Imagine a picture puzzle.... It comes in a box filled with hundreds of pieces. When assembled, it may depict a landscape, perhaps, with large swatches of blue sea and blue sky. Imagine my mind is like one of those picture puzzles, and so is yours. I take one of those blue puzzle pieces, give it to you, and declare, “Here's a bit of the picture in my mind. I give it to you so you can see the picture I see.”

Escaping the pinch of a finger trap

Have you ever felt the pinch of a finger trap puzzle?

A finger trap looks harmless. It's just a small tube made of paper. Perhaps a jokester friend handed one to you and said, “Here...stick your fingers in this thing, then pull them out.” How hard can that be?

So you play along, stick your fingers into the tube, pull, and find your fingers stuck. Trapped. Pinched.

Also puzzled, and probably frustrated, most of us react by pulling harder. Getting our fingers out must involve pulling, right? So we pull harder. And the finger trap pinches tighter.

The secret of the finger trap is our belief that pulling harder ought to work. But pulling harder doesn't work; that's what makes it a trap. The solution to escape the finger trap is to push gently first. Pushing into the tube releases its pinch. Only then can we carefully remove one finger at a time.

Escaping a finger trap isn't just a matter of pushing, though. It's also a matter of understanding first how the trap works. First we need insight into its mechanism. When we discover our initial belief works badly, that pulling harder pinches tighter, then we adjust our belief to accommodate a method that works.


Reading the news, hearing the news, watching the news, how many of those stories are about pulling harder on traps that are pinching tighter? Why does it seem so difficult to accept that pulling harder pinches tighter? If it didn't work yesterday, and it's not working today, why believe that pulling harder might suddenly work tomorrow?

A finger trap is just a toy, and its mechanism seems simple. So it's no big deal to adjust our belief about how it works.

If we believe that life is hard, that life is complicated, that there are no easy answers, that a lifetime of effort to pull harder must be rewarded, then a simple solution like, “Push gently,” can seem disappointing. Judging by the news, apparently we believe that difficult problems deserve difficult solutions.

There are plenty of times when we claim we seek easy answers. When offered simple solutions, however, how often do we reject them by saying, “Well, that can't be right!” ?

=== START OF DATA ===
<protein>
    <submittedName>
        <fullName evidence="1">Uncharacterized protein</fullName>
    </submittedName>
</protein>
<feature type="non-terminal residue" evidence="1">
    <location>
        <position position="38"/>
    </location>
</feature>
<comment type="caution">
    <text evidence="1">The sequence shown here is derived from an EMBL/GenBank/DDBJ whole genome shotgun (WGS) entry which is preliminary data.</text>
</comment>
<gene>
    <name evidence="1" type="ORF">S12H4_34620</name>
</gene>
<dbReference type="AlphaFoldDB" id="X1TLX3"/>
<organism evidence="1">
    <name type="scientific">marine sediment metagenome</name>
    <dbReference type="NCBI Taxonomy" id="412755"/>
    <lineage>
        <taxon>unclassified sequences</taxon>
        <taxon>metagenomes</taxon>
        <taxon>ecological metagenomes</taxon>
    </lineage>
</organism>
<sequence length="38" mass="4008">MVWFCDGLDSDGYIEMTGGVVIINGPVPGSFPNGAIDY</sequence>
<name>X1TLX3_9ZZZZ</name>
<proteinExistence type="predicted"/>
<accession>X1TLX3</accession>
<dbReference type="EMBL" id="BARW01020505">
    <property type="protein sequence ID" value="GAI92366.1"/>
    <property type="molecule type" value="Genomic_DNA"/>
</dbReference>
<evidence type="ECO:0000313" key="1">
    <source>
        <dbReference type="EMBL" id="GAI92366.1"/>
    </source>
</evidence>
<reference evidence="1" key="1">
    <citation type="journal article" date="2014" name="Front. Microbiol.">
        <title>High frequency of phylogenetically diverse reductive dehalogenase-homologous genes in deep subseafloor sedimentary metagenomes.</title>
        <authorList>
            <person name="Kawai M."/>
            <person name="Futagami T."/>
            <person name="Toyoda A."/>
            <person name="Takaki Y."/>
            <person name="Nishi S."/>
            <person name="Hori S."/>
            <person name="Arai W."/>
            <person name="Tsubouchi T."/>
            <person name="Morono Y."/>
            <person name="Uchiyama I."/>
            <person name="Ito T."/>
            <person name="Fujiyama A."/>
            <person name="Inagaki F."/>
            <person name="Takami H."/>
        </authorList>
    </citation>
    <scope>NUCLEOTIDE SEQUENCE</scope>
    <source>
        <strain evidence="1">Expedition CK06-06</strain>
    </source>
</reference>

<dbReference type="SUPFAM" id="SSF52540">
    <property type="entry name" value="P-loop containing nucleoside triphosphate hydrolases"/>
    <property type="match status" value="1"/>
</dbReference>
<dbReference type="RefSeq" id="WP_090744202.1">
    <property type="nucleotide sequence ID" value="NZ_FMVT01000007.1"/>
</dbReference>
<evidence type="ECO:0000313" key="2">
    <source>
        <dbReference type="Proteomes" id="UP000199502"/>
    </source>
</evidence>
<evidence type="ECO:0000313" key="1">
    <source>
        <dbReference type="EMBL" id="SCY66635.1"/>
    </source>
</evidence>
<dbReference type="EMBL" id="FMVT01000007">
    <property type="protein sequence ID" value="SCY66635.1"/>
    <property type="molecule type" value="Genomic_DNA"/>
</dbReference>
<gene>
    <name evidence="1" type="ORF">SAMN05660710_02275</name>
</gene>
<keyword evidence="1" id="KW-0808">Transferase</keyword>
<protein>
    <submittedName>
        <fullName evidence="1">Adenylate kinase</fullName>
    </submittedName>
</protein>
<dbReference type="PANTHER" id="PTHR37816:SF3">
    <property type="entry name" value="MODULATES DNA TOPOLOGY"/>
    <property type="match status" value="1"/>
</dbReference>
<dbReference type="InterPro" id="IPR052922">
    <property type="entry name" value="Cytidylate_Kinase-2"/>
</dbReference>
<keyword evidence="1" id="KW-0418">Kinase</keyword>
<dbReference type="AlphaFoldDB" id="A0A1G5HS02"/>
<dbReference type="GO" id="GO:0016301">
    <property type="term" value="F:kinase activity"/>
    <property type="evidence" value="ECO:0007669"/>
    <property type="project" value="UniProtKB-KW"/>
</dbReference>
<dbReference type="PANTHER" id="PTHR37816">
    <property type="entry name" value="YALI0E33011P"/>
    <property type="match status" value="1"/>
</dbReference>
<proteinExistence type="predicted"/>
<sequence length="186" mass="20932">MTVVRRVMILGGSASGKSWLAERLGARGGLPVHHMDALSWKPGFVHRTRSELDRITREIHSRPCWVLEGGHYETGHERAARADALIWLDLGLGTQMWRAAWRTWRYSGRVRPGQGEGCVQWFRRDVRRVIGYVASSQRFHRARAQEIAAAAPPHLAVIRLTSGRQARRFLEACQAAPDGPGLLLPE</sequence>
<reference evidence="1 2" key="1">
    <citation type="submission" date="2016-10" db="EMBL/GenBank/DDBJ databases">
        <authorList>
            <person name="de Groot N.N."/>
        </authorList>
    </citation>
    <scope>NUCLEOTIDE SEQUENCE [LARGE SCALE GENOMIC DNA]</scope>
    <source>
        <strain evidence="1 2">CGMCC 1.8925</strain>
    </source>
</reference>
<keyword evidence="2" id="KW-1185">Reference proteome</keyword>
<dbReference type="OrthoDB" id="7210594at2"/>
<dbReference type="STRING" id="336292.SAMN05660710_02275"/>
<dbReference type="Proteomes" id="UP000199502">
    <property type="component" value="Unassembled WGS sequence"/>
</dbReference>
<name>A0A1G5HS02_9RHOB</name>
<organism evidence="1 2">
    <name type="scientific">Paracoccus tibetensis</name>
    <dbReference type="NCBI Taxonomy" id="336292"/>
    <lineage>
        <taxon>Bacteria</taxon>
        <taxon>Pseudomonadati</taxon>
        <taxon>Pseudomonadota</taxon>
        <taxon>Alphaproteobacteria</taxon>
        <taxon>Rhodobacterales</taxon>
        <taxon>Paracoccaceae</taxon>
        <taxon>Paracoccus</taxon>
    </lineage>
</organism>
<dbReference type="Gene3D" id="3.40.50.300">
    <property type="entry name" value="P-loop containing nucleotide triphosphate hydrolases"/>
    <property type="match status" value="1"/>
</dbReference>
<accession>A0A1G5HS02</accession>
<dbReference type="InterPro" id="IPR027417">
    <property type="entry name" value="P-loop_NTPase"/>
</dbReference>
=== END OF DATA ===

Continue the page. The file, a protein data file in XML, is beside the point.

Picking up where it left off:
The secret to escape a finger trap is to understand it first. Insight into the mechanisms that trap us leads to solutions that actually work. What we believe about the mechanisms of our world make a huge difference in our ability to live freely—or to feel pinched tightly in a giant finger trap.

Peter Senge's book, The Fifth Discipline, offers a remarkable source of insight into difficult situations and insight into beliefs that can trap us.

The Sustainability Institute is one organization that applies the same thinking to encourage solutions to global challenges.

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Warning sign

Suppose we're driving, and we approach a large barricade with a sign that says,


What is our standard of evidence to make a decision?

What if we've already driven past a ROAD CLOSED AHEAD warning sign every mile for the last 30 miles?

Driving off a cliff, pedal to the metal, just to confirm that the bridge really is gone and that 30 miles of warning signs really were there for a reason, that strikes me as unwise and unimpressive decision-making behavior.

That's not wisdom.

Every mile, for the past 30 miles.

Every year, for at least 30 years.

What would you do?

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Information, knowledge, wisdom

How do these three puzzle pieces fit together?

  • Information
  • Knowledge
  • Wisdom

How do we tell them apart? How do we acquire them? How do we apply them?

and we all begin happily ever after

How would we live if beginnings justify means?

How would we live if the phrase, "And we all live happily ever after," begins a new story?

We're accustomed to seeing a similar sentence at the end of stories. It seems to function there as a perfunctory wrap-up, tacked on mostly as a story-telling ritual.

It seems to me there's always another story unfolding, however, or a new one that's about to begin. Instead of perfunctory endings, what if we focus on setting the precedent for the quality of our lives from the beginning?

How would we live if beginnings justify means?

Well, what's your answer?

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